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Want to Work for Google? For Starters, Don’t be a Knave

June 24, 2015 - Written By Lucius Bossio

Have you always dreamt of working for Google? Does the thought of working on one of Google’s state of the art campuses whilst earning an average salary of $141,000 keep you up at night? Well, Google chairman Eric Schmidt and former SVP of product management Jonathan Rosenberg have some pertinent advice just for you. The book about management “How Google Works“, which the pair co-authored, reveals the secret to getting and maintaining a job with everyone’s favorite big data, software, and services company.

To get your foot in the door, strong knowledge of software development, data analytics, and statistics are a great place to start. It is no secret that Google is a very large company who feeds off of talented employees. According to Schmidt and Rosenberg Google is always on the lookout for new people and getting a job with the software giant is not actually that difficult as the company is desperate for smart workers.

Ok, so you are a master of statistics and have just been hired, how best do you keep your dream job at Google? The answer to this question is somewhat comical and provides a great deal of insight into the corporate culture of Google. According to Rosenburg, Google’s management is constantly engaged in a tireless hunt for “knaves”; nothing will get you expelled from Google’s campus faster than being knavish. What exactly is a knave, you ask? In their book Eric Schmidt and Rosenburg go to great lengths to explain what exactly this devilish trait is and why it is so toxic given the environment they are trying to foster at Google. Knaves are sloppy, selfish, sneaky, jealous, arrogant, and devoid of integrity. Knavish behavior includes distasteful acts such as taking credit for someone else’s work, selling a customer something they don’t need or benefit from, and not cleaning up the Lean Cuisine you blew up in the company microwave.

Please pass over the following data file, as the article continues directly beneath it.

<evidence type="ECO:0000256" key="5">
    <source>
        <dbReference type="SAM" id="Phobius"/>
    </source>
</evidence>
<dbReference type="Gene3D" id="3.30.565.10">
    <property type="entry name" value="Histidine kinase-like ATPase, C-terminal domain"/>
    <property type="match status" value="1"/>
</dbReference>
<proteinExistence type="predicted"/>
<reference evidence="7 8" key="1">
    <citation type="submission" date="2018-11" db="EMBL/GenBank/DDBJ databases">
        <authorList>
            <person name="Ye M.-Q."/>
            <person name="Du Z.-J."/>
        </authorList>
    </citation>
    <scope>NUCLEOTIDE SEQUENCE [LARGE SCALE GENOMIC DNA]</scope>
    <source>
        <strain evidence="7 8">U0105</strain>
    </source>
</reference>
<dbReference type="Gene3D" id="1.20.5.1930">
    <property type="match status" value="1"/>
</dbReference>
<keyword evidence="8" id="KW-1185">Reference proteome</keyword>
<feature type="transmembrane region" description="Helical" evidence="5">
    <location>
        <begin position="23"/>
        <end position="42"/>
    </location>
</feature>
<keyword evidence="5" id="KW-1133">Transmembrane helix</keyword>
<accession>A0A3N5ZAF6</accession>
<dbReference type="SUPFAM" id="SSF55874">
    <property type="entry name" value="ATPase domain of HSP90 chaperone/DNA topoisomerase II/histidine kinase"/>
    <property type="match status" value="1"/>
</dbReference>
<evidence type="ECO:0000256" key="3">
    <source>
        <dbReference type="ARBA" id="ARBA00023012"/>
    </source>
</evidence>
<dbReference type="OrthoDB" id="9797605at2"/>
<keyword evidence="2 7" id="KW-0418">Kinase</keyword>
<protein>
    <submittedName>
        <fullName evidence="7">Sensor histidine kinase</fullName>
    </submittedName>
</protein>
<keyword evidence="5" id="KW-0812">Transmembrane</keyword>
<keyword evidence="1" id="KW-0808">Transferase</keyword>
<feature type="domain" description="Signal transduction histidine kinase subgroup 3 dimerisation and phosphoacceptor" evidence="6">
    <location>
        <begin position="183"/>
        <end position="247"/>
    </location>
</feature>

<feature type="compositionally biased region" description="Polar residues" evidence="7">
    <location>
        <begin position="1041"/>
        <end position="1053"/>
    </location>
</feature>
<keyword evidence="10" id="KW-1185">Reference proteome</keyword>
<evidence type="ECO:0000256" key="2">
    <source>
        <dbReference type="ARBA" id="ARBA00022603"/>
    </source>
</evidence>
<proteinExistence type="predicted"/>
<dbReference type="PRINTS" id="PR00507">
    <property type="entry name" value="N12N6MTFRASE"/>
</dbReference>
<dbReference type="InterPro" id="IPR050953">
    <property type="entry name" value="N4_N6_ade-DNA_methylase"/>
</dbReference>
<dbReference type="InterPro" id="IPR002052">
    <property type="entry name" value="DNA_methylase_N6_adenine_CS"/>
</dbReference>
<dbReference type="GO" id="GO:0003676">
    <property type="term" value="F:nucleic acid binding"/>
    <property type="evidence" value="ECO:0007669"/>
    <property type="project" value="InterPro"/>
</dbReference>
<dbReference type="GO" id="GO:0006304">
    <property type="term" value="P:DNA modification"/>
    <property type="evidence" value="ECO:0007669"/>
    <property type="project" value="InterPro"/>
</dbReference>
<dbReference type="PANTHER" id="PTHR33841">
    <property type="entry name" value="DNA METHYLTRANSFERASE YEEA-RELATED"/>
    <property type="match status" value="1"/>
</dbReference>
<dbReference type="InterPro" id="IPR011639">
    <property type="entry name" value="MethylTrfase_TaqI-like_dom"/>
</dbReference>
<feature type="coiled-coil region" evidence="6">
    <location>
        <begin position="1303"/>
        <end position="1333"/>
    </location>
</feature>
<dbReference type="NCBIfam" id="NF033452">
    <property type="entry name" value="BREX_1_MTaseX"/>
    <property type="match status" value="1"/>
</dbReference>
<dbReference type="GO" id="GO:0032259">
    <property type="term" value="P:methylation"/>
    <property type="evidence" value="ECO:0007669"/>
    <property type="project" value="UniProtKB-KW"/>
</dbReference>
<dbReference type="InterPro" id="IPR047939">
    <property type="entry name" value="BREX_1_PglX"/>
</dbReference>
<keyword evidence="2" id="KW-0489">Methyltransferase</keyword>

Knaves, like a virus slowly taking over its host, must be expunged. Knaves are so annoying and ill-willed that they drive away good employees, thus too many knaves can cripple a company and eventually take over if “knave density” gets too high. “If you get more than a few of these knaves, people don’t want to come into work in the morning”, according to Rosenburg. Knaves are also leaky, states Rosenburg, which perhaps explains why Google is quite good at keeping projects under wraps for a company of their size, as being deemed a “knave” within Google is practically a death sentence. All told, Schmidt and Rosenburg’s tales of knavish rogues strongly reflect the company’s “don’t be evil” mantra. Google doesn’t just hope they remain altruistic, “don’t be evil” isn’t simply a buzzword without substance; the company actively fosters integrity within their employees by discouraging knavish behavior. In summation: keeping your job at Google depends more upon the kind of person you are and how well you play with others, rather than whether or not you invent the world’s “next big thing”.